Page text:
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Phoebe Snow Cocktail Recipe

The Phoebe Snow cocktail recipe was named after a fictional character from a railroad advertising campaign. The story claimed that her dress remained white as snow because her train ran on anthracite instead of regular coal. Presumably, if she’d had a signature cocktail, this would have been it.

Phoebe Snow cocktail in Nick and Nora glass

This drink recipe dates back to at least 1941, but don’t expect your average bartender to know how to make it. Many bars don’t stock Dubonnet, either. It’s a bitter form of red wine flavored with quinine, along with other herbs and spices. It’s not too bitter – it’s along the lines of Campari, with the bitter notes being mostly overwhelmed by the sweeter ones.

The Phoebe Snow is sophisticated and unique, with flavors of anise and herbal spice shaking up the smoothness of the cognac. The recipe calls for absinthe, which probably explains why it declined in popularity in the United States.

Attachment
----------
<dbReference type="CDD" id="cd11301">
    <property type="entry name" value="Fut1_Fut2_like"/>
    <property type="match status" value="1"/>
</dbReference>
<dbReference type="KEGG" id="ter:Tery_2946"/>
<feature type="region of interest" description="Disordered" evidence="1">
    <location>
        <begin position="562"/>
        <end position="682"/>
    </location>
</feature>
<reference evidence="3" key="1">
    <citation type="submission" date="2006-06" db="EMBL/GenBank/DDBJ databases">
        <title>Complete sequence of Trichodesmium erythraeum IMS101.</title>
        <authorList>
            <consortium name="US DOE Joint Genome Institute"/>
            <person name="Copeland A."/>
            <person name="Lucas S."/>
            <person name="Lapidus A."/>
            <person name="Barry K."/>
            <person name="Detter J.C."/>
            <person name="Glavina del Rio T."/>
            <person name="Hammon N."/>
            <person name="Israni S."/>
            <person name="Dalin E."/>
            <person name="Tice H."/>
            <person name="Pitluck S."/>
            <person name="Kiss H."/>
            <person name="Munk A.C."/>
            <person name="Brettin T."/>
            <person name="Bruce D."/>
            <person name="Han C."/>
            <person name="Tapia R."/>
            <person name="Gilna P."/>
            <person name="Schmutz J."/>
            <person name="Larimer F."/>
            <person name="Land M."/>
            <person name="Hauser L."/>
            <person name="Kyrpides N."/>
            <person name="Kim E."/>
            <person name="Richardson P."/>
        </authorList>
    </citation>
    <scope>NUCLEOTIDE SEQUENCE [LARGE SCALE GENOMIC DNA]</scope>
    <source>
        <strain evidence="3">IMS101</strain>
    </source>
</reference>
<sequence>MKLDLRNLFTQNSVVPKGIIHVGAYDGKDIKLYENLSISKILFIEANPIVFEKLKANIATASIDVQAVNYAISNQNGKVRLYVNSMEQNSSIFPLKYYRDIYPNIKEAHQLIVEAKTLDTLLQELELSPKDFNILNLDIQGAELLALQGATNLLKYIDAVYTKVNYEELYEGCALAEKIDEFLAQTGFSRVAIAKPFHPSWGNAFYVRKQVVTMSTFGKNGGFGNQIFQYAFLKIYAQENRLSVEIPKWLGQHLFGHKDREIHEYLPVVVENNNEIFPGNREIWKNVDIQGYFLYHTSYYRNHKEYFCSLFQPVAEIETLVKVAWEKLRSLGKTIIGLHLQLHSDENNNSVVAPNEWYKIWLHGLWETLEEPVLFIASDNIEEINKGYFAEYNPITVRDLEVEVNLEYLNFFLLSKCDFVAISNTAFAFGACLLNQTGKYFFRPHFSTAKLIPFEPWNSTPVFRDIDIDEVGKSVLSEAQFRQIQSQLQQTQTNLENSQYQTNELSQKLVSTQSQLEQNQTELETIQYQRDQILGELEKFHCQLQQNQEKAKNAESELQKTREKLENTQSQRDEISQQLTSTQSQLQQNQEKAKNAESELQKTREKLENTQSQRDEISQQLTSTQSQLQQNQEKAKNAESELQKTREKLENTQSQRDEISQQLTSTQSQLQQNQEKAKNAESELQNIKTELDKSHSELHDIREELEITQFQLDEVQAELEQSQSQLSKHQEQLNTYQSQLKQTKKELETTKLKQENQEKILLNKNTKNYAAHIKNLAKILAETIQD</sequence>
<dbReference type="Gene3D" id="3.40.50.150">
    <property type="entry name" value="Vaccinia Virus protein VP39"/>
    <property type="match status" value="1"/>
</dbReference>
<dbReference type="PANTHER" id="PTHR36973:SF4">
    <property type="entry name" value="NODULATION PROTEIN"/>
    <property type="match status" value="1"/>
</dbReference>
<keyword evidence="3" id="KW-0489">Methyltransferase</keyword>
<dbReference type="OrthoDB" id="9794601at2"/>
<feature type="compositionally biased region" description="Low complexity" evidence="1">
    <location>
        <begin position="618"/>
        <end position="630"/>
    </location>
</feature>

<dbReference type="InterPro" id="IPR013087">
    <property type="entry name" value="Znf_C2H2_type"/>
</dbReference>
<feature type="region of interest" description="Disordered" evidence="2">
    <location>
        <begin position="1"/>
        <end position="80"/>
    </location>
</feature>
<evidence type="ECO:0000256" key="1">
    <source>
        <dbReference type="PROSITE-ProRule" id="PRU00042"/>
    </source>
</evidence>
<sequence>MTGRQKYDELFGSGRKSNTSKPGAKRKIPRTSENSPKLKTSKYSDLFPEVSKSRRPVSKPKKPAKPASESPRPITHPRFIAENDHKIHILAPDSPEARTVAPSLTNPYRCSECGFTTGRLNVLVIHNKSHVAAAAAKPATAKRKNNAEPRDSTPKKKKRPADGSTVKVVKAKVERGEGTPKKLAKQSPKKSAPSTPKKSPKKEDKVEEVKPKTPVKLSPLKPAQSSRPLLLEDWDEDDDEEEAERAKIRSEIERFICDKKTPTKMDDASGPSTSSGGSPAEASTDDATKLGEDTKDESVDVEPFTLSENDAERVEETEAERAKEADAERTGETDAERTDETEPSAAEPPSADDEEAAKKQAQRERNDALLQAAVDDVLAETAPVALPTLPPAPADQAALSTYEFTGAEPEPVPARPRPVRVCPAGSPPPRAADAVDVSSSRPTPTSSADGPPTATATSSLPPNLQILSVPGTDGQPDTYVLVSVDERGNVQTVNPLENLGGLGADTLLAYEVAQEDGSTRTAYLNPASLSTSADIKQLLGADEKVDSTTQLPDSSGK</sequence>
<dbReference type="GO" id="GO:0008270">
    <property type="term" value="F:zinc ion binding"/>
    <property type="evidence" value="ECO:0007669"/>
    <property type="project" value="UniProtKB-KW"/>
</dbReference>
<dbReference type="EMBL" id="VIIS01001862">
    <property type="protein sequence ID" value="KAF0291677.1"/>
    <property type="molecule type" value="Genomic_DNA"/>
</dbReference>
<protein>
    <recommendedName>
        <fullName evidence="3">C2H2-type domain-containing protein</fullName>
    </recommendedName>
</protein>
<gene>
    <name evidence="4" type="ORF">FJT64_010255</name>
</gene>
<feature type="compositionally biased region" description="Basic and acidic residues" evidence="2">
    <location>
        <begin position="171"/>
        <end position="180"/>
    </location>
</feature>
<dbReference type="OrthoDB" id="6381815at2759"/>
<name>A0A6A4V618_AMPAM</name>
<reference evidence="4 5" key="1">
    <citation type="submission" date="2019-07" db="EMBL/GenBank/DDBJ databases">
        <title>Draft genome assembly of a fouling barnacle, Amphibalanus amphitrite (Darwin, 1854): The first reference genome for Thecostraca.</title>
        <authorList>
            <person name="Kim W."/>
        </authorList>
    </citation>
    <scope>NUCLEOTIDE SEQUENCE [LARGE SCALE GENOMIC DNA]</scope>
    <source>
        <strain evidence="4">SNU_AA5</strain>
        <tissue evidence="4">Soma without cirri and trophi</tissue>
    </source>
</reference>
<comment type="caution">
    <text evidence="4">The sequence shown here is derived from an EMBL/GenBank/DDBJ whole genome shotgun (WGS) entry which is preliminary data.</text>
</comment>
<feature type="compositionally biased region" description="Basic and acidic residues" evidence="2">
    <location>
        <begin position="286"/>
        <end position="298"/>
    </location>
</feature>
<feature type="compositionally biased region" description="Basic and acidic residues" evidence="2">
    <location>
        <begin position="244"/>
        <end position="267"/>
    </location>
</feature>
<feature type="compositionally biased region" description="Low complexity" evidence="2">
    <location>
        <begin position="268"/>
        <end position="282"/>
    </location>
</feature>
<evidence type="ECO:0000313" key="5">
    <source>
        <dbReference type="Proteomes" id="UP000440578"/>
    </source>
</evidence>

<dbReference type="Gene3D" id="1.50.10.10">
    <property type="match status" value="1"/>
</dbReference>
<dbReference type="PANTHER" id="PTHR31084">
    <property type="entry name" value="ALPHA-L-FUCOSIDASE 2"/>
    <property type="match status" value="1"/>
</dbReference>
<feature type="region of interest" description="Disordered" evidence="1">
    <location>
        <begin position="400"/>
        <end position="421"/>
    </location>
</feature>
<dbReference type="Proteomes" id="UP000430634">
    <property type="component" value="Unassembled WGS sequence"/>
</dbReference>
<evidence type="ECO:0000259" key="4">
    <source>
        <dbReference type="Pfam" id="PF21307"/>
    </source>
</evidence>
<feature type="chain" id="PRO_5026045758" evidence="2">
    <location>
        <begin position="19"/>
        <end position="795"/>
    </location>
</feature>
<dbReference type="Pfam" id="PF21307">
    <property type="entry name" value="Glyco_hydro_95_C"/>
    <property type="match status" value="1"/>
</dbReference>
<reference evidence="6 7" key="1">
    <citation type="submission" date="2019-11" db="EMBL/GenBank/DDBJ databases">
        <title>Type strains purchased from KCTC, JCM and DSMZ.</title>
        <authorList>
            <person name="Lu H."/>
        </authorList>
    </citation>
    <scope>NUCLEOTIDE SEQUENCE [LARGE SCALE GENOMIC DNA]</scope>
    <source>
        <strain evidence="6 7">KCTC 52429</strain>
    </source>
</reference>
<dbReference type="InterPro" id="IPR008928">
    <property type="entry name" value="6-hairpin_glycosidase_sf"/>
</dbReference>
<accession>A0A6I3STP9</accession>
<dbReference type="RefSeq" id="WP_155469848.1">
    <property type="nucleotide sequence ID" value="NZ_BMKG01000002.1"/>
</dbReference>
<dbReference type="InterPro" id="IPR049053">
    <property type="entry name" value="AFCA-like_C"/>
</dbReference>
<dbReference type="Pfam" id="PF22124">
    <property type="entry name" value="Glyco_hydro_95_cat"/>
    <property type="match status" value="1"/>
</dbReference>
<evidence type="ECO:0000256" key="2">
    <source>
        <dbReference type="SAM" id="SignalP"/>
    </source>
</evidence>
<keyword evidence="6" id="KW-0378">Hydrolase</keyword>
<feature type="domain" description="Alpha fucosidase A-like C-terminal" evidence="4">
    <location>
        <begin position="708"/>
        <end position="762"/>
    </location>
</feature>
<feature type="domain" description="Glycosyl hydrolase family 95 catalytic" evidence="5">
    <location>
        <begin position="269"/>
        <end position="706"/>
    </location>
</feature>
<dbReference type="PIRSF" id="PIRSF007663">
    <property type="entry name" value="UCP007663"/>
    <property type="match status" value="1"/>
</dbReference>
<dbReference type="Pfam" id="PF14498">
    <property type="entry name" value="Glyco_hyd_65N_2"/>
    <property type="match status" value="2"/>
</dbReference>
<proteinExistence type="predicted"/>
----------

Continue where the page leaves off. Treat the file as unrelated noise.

Absinthe was banned for many years because of exaggerated reports of hallucinations and other trippy effects. While absinthe does have a high-proof, it has no worse effects for you than any other spirit. In any case, this recipe only calls for a dash of it.

This recipe also calls for cognac, but you don’t need to break out a high priced bottle. For cocktails, Hennessy VS works very well. It has a great flavor and it goes down smooth.

Phoebe Snow cocktail in Nick and Nora glass
Yield: 1 drink

Phoebe Snow Cocktail Recipe

Prep Time: 3 minutes
Total Time: 3 minutes

The Phoebe Snow is a very old classic cocktail featuring Dubonnet Rouge, cognac and absinthe. It's unique and sophisticated, with a flavor profile that can take a few sips to get used to, but then you get it.


  • 1 1/2 ounces cognac
  • 1 1/2 ounces Dubonnet Rouge
  • Dash absinthe (or 2 dashes Pernod Pastis, if absinthe isn't available)


  1. Fill a cocktail shaker all the way with ice.
  2. Pour in the ingredients.
  3. Shake well until chilled.
  4. Pour into a red wine or martini glass. Or Nick and Nora glasses, as used here.

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